Title page for ETD etd-05162008-133659


Type of Document Master's Thesis
Author Chambers, Joshua
Author's Email Address joshuacity@yahoo.com
URN etd-05162008-133659
Title forwards and backwards
Degree Master of Architecture
Department Architecture
Advisory Committee
Advisor Name Title
Holt, Jaan Committee Chair
Emmons, Paul F. Committee Member
Wheeler, Joseph Committee Member
Keywords
  • architecture
  • virginia
  • alexandria
Date of Defense 2008-05-27
Availability unrestricted
Abstract
The New World has always had an obsession with establishing its legitimacy through recreating previous architectural styles. Our colonial architecture imported the architecture of the Old World. The more important the building, the more grand the style. Most often our civic architecture received the most lavish attention. Washington DC became the home of the government and with that government came the most prestigious and most conservative European styles. These styles gave the new government a legitimacy and a connection to past.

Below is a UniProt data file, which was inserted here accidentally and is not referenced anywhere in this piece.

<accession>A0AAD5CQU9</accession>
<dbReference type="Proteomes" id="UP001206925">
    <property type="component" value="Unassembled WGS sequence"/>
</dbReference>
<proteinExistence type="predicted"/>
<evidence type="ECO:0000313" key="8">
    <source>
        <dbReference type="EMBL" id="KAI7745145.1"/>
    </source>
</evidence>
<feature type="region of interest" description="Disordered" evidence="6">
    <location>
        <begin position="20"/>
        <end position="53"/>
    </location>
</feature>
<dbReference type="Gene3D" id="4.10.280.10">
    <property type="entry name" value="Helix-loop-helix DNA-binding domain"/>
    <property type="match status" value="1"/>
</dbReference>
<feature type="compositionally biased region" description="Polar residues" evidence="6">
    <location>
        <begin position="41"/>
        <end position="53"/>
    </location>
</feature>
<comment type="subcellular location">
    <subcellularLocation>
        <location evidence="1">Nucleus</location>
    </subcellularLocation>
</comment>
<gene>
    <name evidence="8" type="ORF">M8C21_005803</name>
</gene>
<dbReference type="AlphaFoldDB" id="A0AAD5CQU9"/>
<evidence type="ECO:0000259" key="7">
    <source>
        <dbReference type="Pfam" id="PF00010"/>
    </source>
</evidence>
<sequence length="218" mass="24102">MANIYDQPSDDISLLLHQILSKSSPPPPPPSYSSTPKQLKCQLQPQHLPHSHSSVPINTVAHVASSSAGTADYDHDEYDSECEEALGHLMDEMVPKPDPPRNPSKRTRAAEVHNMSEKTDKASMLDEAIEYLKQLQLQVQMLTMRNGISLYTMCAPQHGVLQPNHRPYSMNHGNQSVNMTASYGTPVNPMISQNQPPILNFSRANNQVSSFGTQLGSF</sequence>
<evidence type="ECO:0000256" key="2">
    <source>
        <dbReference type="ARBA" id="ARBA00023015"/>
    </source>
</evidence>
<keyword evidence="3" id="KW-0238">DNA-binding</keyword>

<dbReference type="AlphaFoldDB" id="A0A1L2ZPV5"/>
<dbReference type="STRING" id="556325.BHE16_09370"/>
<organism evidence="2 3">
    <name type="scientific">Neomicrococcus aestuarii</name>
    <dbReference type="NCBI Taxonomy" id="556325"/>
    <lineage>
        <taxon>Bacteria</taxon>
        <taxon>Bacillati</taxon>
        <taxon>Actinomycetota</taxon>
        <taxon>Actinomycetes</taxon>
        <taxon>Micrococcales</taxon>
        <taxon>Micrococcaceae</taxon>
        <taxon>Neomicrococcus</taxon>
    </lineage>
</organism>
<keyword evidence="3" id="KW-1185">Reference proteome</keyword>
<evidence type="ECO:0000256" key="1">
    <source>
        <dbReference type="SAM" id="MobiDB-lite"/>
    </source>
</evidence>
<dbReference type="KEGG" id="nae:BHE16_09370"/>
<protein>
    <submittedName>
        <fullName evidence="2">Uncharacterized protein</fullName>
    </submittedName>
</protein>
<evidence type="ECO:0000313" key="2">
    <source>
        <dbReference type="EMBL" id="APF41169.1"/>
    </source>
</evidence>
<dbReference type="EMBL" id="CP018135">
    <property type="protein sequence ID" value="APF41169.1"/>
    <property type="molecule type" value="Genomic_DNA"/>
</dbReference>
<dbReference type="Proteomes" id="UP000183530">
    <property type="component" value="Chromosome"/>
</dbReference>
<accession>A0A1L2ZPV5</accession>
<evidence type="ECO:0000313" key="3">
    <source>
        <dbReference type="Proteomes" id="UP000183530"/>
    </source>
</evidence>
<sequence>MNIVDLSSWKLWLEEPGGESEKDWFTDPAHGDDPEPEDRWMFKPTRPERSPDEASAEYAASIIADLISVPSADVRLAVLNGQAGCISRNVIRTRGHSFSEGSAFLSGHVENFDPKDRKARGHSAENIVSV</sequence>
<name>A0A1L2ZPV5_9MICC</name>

Washington is becoming a museum of architecture frozen in time. With our fragile new world and shallow history we hold on to every precious building. The neighborhoods of Georgetown and Alexandria embody these ideals of historic landscapes. Regardless of how old a building may truly be, it is most important now to feel old and to fit in.

Contrast this to the architecture of Europe. True, even Europe has its various historic centers, but the majority of the landscape is a lively mix of architecture. European architects and the clients who commission them are far less intimidated by the past. They feel comfortable building a thoroughly modern edifice squeezed between a 16th century building on one side and an 18th century building on another. It is a landscape where the past is is the canvas onto which contemporary builders must paint.

This thesis records the process of creating a more honest architectural timeline.

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